– tail

When looking at a listing of links on, have you noticed that some people use next to no tags while others have 10 or even 20? I used to get annoyed at people who (in my mind) insufficiently tagged their posts, but I’ve been reconsidering my position on these core-taggers. I think they may paradoxically improve the relevance of search results.

Warning: Poorly-collected thoughts ahead. Caveat lector.

When you post a link, you are given the option of entering a space-delimited list of tags to describe that link. Even though all the tags have different degrees of actual relevance to the link, the system treats them as equally relevant. This is a type of boolean indexing: each tag is either fully present or fully absent.

All the tags a person uses for a post hold the same weight. If I tag this entry as “blog article post tagging analysis longtail emergent graph”, then ‘’, ‘analysis’, and ‘graph’ receive equal weight. Naturally, more people will use ‘’ than ‘graph’ — that’s how the head-tail distribution emerges. But for a given post, the system will treat ‘graph’ and ‘’ as equally good descriptors of the link.

Descending bar graph with low, roughly equal-height bars Fig. 1: Results of fringe-tagging

If only one person tags a link, each term will have the same value. There will only be tail — terms that only a few people have used (a.k.a. fringe tags). Imagine that everyone is a fringe tagger — the graph for a given link will be quite long and quite flat, possessing no distinct head (Fig. 1). An overall theme will not arise for each link, leaving the search results filled with junk matches. There will still be a head of sorts (composed of the intersection of peoples’ tag choices), but it will be much broader and will have no internal definition, since each tagger will likely use all of the terms composing the head.

Descending bar graph with sharp dropoff and short tail Fig. 2: Results of core-tagging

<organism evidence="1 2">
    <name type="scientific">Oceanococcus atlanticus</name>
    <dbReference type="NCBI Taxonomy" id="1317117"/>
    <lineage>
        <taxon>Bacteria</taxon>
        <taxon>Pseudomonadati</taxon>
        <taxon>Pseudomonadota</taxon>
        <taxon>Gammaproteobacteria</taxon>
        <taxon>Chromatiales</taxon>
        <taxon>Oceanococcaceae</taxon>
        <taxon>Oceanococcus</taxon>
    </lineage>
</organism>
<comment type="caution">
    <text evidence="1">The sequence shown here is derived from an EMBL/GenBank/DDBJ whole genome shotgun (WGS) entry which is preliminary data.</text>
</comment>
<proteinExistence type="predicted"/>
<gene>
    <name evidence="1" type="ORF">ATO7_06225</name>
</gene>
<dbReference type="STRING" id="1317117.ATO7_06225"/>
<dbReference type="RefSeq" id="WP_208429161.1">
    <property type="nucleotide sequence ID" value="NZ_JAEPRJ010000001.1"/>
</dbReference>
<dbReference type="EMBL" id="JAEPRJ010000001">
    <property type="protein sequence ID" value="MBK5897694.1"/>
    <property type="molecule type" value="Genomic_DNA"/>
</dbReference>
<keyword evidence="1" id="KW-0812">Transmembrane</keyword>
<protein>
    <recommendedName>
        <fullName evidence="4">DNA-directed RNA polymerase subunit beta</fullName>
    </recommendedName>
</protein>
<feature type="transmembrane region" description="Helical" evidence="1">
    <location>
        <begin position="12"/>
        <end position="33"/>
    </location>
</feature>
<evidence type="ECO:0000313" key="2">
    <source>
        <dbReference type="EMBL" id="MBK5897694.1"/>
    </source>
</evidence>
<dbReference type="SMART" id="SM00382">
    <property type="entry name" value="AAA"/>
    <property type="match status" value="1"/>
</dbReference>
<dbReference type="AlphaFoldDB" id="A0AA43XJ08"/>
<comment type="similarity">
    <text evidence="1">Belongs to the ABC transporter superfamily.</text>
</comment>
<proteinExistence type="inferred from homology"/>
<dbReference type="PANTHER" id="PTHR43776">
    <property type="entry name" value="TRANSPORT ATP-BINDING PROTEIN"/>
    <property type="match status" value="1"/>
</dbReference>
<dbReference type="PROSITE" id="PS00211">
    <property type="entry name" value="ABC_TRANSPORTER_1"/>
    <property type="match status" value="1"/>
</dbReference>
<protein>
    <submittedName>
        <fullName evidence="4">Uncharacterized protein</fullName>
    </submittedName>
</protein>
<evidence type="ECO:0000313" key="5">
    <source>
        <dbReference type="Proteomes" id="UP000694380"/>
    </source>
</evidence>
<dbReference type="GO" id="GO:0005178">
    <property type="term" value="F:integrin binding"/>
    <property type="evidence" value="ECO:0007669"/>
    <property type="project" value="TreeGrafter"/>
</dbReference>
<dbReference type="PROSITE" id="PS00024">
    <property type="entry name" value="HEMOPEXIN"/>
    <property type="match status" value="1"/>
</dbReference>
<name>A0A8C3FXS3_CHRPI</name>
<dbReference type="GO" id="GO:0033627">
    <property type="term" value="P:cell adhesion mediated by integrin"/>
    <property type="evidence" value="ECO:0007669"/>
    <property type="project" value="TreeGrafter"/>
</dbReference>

So, we can see that core taggers are extremely important in a tagsonomy. They provide definition and body to the tagscape, isolating the few most important terms. Disagreements between core taggers make for a slightly more diverse head, but they will likely agree on the main terms. Unfortunately, with only core taggers, the tail disappears and tagging becomes nothing but cross-categorization (Fig. 2). All the tangentially-related terms fall by the wayside in favor of the most obvious ones, and niche links go unfound, rendering the system useless to the tail-searchers.

Descending bar graph with longer dropoff and asymptotic tail Fig. 3: Results of mixed tagging

I’ve really come to respect the way diverse tagging styles are necessary for the nice distributions we see on (Fig. 3). Have you noticed anything about how diversity affects and similar systems?

Responses: 1 so far Feed icon

  1. Tim McCormack says:

    A little pre-emptive criticism of this post:

    It strikes me as I look back over this post that I was slightly less than 'eloquent', rather more in the domain of 'redundant', 'grasping', and 'rambling'. I'd like to see someone take the idea and build a more coherent viewpoint.

    It might also be neat to use real data for those graphs, instead of drawing them to fit the model...

Commenting is not yet reimplemented after the Wordpress migration, sorry! For now, you can email me and I can manually add comments.